Finally, it's worth it to check out Live on the Green or Musician's Corner for live music events that are free aroudn town during the spring and summer months. You never know who you might end up seeing on stage or in the crowd. Last week, Robin Williams was spotted enjoying the show!
On May 31, 2013Claire Gibson answered the question:With the opening of Nashville's new Music City Center, the hospitality industry has been banking (and building) on the philosophy of "if we build it they will come." So, new hotels are abundant in Nashville's downtown corridor. Here are two to check out this year:
The Omni Hotel is slated to open Fall 2013. In addition to 80,000 square feet will be five culinary and entertainment venues — including a steak and chop house and an outdoor eating space, live music space, 800 guest rooms and a rooftop pool deck with prime city views.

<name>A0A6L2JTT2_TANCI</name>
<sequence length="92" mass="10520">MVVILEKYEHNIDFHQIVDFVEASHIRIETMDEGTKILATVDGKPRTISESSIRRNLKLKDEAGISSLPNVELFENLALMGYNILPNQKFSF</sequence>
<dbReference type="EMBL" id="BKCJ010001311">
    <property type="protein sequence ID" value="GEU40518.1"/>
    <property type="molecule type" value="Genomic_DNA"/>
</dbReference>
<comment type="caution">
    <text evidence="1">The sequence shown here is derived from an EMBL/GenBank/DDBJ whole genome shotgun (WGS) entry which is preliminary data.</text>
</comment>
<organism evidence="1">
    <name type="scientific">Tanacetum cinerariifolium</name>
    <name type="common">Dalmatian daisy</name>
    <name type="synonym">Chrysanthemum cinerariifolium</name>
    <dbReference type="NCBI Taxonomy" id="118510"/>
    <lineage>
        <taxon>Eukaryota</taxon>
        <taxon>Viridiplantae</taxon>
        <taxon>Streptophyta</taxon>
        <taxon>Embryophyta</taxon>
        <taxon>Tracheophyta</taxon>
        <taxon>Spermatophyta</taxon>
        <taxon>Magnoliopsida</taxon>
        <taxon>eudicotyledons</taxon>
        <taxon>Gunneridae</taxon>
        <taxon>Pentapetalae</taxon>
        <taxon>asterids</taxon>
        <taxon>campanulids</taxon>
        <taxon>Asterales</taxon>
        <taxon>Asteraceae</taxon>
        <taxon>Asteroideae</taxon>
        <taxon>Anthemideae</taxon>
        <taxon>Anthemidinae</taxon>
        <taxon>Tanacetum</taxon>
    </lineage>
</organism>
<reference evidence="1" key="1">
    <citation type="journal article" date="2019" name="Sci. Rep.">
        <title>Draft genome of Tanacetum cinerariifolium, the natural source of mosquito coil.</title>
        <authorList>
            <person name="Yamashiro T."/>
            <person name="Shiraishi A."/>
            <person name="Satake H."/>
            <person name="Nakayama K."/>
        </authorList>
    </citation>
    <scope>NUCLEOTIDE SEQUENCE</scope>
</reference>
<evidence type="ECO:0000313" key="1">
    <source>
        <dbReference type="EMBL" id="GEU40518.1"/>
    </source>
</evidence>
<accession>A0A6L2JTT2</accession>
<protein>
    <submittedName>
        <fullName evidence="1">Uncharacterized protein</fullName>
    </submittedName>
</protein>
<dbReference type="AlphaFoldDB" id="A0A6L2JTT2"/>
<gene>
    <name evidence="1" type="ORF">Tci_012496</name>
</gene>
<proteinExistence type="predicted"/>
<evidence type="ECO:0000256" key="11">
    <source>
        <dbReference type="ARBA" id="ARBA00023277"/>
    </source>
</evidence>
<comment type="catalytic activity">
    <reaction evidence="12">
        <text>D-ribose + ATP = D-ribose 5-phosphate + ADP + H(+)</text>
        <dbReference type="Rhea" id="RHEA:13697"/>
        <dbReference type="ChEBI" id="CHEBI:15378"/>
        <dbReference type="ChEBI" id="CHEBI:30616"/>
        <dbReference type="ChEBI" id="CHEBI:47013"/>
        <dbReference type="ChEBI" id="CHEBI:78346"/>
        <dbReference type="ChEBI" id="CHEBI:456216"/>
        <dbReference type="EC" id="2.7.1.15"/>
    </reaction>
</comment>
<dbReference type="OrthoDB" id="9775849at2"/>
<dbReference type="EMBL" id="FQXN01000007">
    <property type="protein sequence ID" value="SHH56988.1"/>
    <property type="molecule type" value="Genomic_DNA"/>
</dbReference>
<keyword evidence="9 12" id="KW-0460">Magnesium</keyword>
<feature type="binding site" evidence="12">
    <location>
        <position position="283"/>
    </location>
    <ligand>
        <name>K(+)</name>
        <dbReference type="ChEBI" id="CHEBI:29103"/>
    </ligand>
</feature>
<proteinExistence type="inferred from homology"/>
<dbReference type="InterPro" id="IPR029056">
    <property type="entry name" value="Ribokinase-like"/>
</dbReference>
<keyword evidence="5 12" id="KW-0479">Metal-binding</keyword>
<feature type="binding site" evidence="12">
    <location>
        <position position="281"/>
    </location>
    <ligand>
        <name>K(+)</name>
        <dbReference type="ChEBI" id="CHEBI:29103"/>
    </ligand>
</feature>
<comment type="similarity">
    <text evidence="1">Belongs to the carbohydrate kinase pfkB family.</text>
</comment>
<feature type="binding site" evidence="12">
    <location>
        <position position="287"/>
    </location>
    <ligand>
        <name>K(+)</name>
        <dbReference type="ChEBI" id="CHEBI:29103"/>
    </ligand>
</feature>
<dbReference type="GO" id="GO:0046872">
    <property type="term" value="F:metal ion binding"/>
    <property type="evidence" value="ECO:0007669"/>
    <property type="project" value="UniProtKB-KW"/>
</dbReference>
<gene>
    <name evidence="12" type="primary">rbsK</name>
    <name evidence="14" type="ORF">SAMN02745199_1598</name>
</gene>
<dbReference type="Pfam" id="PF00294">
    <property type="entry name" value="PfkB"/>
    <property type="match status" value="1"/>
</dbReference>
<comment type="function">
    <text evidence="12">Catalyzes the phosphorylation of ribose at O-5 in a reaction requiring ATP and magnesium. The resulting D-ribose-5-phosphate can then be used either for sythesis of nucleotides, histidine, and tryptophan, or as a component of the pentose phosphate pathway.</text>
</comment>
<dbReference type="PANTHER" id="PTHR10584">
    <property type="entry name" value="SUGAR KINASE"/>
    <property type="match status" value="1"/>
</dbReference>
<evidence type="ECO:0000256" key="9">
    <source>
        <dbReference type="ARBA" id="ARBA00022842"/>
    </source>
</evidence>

Loews Vanderbilt recently re-opened after extensive renovations. The new hotel includes a fully revamped bar and restaurant—a Southern brasserie influenced by French techniques—called Masons, led by Chef Brandon Frohne.
On May 28, 2013Claire Gibson answered the question:Nashville's city skyline is remarkable in its simplicity and beauty. On days when the sky is blue, the skyline looks briliant and natural, almost like an extension of the river itself. To catch a glimpse of the skyline in all its glory, there are a few perfect spots to take it all in...
1. The Pedestrian Bridge. One of the most beautiful but least appreciated views of Nashville is on the Pedestrian Bridge, which you can access from 1st Avenue.
2. LP Field. Whether you're at a game, or simply walking by the stadium, LP field offers one of the most direct views across the Cumberland River and to Nashville's riverfront downtown.